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Human Rights Watch believes it is important for UN experts to ground their work on IFIs in the human rights obligations of these institutions. With the exception of the European banks, IFIs often argue that they are bound only by their own internal standards, rather than international human rights standards. In our view it is essential to counter this.

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Illicit financial flows (IFFs) from developing and emerging economies kept pace at nearly US$1 trillion in 2014, according to a study released today by Global Financial Integrity (GFI), a Washington, DC-based research and advisory organization. The report pegs illicit financial outflows at 4.2-6.6 percent of developing country total trade in 2014, the last year for which comprehensive data are available.

Titled “Illicit Financial Flows to and from Developing Countries: 2005-2014,” the report is the first global study at GFI to equally emphasize illicit outflows and inflows. Each is found to have remained persistently high over the period between 2005 and 2014. Combined, these outflows and inflows are estimated to account for between 14.1 and 24.0 percent of developing country trade, on average.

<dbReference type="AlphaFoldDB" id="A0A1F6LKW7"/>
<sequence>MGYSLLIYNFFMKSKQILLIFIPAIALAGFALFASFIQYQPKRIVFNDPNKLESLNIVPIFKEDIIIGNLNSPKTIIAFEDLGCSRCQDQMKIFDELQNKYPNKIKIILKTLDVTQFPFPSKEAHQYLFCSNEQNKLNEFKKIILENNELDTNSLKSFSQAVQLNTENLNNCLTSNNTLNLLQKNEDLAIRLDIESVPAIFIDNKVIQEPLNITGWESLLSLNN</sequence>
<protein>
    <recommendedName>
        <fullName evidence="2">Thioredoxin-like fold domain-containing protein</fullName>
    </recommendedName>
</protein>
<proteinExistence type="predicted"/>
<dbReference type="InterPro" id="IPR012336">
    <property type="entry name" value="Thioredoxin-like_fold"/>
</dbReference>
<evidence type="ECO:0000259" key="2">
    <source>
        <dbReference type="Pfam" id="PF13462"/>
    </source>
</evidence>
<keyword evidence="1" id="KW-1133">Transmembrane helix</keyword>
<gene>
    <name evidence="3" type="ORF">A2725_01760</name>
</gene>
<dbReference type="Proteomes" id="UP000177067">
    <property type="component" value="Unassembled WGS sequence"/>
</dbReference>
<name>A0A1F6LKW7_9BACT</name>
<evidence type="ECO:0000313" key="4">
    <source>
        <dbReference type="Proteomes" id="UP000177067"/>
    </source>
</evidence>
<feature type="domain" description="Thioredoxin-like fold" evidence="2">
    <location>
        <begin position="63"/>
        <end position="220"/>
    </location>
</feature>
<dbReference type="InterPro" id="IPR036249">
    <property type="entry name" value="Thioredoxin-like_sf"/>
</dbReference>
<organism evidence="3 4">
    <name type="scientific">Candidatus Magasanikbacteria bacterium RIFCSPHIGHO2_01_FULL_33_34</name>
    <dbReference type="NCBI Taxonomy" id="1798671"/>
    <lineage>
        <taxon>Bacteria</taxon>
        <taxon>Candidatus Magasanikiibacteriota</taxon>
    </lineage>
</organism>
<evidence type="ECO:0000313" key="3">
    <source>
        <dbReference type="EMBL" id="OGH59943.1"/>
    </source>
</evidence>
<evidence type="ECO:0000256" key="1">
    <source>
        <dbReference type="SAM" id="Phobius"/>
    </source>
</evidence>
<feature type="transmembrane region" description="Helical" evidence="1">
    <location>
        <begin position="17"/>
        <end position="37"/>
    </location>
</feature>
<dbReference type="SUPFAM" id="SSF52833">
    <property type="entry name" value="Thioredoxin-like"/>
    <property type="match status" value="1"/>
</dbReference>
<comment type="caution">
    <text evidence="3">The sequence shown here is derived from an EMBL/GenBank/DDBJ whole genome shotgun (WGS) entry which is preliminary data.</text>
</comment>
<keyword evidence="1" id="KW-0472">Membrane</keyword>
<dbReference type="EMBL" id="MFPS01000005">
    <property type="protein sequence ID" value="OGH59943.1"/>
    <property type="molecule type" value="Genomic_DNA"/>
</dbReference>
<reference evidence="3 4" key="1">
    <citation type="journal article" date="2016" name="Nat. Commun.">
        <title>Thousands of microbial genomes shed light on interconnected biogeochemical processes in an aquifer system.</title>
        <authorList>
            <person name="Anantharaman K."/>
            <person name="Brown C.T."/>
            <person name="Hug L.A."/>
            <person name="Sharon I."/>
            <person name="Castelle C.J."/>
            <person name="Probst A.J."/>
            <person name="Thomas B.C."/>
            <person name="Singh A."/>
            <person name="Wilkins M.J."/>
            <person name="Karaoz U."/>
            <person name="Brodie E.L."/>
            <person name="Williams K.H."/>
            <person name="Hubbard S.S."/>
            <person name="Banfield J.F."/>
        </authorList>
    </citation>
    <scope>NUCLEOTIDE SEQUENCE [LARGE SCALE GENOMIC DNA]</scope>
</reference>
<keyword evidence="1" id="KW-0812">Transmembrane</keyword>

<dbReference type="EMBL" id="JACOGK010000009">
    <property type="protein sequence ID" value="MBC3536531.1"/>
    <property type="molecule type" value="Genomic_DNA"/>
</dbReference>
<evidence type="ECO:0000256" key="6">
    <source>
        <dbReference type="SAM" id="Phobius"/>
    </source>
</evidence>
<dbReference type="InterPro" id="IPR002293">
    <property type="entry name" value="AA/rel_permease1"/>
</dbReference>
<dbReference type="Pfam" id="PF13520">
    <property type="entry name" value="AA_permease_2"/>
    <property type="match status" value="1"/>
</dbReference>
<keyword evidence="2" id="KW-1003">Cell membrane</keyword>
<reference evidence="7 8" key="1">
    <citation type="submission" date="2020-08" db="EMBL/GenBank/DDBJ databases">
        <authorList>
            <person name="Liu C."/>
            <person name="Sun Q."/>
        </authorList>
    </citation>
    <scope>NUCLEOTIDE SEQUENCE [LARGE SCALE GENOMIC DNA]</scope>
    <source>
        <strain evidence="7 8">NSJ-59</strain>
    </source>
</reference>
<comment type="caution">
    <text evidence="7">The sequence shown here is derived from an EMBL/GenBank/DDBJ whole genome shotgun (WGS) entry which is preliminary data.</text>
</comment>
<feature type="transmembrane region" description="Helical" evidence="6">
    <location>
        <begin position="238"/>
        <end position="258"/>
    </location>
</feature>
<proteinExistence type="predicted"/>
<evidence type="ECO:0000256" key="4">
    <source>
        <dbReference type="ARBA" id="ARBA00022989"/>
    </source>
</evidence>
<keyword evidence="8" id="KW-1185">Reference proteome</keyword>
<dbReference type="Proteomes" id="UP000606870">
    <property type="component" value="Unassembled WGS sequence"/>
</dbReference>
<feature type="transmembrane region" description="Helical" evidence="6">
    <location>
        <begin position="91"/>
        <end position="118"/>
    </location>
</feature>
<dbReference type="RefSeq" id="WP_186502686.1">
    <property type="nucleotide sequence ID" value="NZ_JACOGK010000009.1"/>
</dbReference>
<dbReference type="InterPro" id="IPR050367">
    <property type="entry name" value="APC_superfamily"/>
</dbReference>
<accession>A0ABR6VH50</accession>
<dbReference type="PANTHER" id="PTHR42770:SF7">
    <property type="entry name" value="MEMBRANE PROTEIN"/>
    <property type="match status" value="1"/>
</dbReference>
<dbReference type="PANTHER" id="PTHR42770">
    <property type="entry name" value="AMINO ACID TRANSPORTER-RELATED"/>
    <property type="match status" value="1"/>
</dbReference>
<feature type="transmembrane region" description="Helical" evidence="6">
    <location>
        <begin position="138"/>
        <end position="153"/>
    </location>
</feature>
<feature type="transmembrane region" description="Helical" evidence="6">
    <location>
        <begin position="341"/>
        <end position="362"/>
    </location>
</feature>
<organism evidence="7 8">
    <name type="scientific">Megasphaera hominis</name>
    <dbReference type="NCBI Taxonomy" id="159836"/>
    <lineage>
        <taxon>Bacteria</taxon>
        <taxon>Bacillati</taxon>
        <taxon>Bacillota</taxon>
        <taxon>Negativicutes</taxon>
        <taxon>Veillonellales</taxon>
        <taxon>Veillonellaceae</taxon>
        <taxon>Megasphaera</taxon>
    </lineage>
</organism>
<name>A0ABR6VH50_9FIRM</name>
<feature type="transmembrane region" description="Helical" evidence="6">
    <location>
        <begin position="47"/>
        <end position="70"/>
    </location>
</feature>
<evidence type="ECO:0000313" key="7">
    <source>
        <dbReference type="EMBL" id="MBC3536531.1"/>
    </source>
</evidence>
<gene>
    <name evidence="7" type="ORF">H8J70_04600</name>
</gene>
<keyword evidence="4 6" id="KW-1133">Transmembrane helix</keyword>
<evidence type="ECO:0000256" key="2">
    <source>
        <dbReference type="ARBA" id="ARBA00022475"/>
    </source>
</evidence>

One of the 11 areas that the World Bank's Doing Business (DB) report includes in ranking a country's business environment is paying taxes. The background study for DB 2017, Paying Taxes 2016 claims that its emphasis is "on efficient tax compliance and straightforward tax regimes".

Its ostensible aim is to aid developing countries in enhancing the administrative capacities of tax authorities as well as reducing informal economic activities and corruption, while promoting growth and investment. All well and good, until we get into the details.

The achievements of generations of working people, celebrated on May Day, are under continuous and systematic
attack, as powerful multinational corporations and a handful of immensely wealthy people are writing the rules
of the global economy. Governments are in retreat, pandering to the ultra-rich and failing in their duty to ensure
decent work for all and an end to poverty. Nationalism and xenophobia are eroding solidarity, at a time when the
world is confronted with the biggest refugee crisis in 70 years and as migrant workers are deprived of the dignity
of equal treatment.


Tens of millions of women and men are trapped in modern slavery, and many more make up the hidden workforce
of global supply chains, denied the right to a union or to a living minimum wage and often trapped in dangerous and
degrading work. 40% of the world’s workforce is caught in the informal economy, with no rights and living hand￾to-mouth.

The term “tax haven” typically conjures up images of exotic islands scattered around the globe. But new research suggests that if governments want to recover some of the revenue that disappears into such places, they don’t need to play an international shell game. Rather, they can focus on a handful of well-developed countries, including the U.K., the Netherlands and Switzerland.

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